In Visions of Sharīʿa Bhojani, De Rooij and Bohlander present the first broad examination of ways in which legal theory ( uṣūl al-fiqh) within Twelver Shīʿī thought continues to be a forum for vibrant debates regarding the assumptions, epistemology and hermeneutics of Sharīʿa in contemporary Shīʿī thought. Bringing together authoritative voices and emerging scholars, from both ‘traditional’ seminaries and ‘Western’ academies, the distinct critical insider and emic accounts provided develop a novel avenue in Islamic legal studies. Contextualised through reference to the history of Shīʿī legal theory as well as contemporary juristic practice and socio-political considerations, the volume demonstrates how one of the most intellectually vibrant and developed discourses of Islamic thought continues to be a key forum for exploring visions of Sharīʿa.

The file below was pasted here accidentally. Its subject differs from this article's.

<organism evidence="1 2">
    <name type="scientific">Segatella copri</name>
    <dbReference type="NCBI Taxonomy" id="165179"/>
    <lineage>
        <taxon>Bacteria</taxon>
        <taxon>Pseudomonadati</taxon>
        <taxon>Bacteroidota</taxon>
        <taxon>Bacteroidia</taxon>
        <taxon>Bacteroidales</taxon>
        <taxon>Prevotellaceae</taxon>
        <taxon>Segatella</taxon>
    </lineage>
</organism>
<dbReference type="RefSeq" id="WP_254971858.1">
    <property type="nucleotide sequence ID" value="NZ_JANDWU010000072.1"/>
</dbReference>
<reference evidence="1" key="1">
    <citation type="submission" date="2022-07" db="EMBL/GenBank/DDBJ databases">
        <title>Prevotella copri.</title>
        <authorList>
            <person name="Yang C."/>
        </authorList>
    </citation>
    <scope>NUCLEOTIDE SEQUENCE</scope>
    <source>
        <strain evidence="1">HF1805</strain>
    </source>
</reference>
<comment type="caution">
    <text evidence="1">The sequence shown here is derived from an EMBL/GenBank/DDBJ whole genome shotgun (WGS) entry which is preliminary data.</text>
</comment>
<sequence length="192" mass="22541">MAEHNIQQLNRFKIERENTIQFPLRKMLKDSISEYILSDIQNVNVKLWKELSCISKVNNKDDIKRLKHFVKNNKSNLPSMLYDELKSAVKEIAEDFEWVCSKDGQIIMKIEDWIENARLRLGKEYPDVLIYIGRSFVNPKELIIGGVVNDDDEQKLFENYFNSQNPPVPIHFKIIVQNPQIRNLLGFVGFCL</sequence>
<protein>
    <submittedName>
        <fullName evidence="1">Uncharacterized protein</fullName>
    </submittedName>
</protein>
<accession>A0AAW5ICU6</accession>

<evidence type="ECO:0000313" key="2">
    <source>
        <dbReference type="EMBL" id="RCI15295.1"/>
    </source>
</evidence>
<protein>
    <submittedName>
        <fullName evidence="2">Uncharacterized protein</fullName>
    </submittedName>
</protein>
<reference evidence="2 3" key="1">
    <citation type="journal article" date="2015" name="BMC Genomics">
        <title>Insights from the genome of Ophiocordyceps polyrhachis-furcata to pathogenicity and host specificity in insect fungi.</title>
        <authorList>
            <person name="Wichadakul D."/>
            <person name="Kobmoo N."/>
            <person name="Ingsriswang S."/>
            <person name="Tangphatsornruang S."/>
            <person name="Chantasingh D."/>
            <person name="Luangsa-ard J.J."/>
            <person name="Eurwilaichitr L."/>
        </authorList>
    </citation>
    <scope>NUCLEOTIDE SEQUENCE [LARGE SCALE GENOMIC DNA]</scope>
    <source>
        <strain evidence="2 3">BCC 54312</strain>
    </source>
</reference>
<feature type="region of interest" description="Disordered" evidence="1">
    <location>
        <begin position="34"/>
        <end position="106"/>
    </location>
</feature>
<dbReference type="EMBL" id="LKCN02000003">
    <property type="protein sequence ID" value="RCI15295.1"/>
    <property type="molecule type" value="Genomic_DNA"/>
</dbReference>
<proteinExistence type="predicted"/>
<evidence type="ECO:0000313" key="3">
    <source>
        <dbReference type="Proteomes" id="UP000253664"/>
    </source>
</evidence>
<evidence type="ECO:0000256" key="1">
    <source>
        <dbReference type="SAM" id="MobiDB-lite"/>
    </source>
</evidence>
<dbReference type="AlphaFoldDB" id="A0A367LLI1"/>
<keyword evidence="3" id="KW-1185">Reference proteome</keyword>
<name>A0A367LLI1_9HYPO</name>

Judicial Cosmopolitanism

The Use of Foreign Law in Contemporary Constitutional Systems

Edited by Giuseppe Franco Ferrari

Judicial Cosmopolitanism: The Use of Foreign Law in Contemporary Constitutional Systems offers a detailed account of the use of foreign law by supreme and constitutional Courts of Europe, America and East Asia.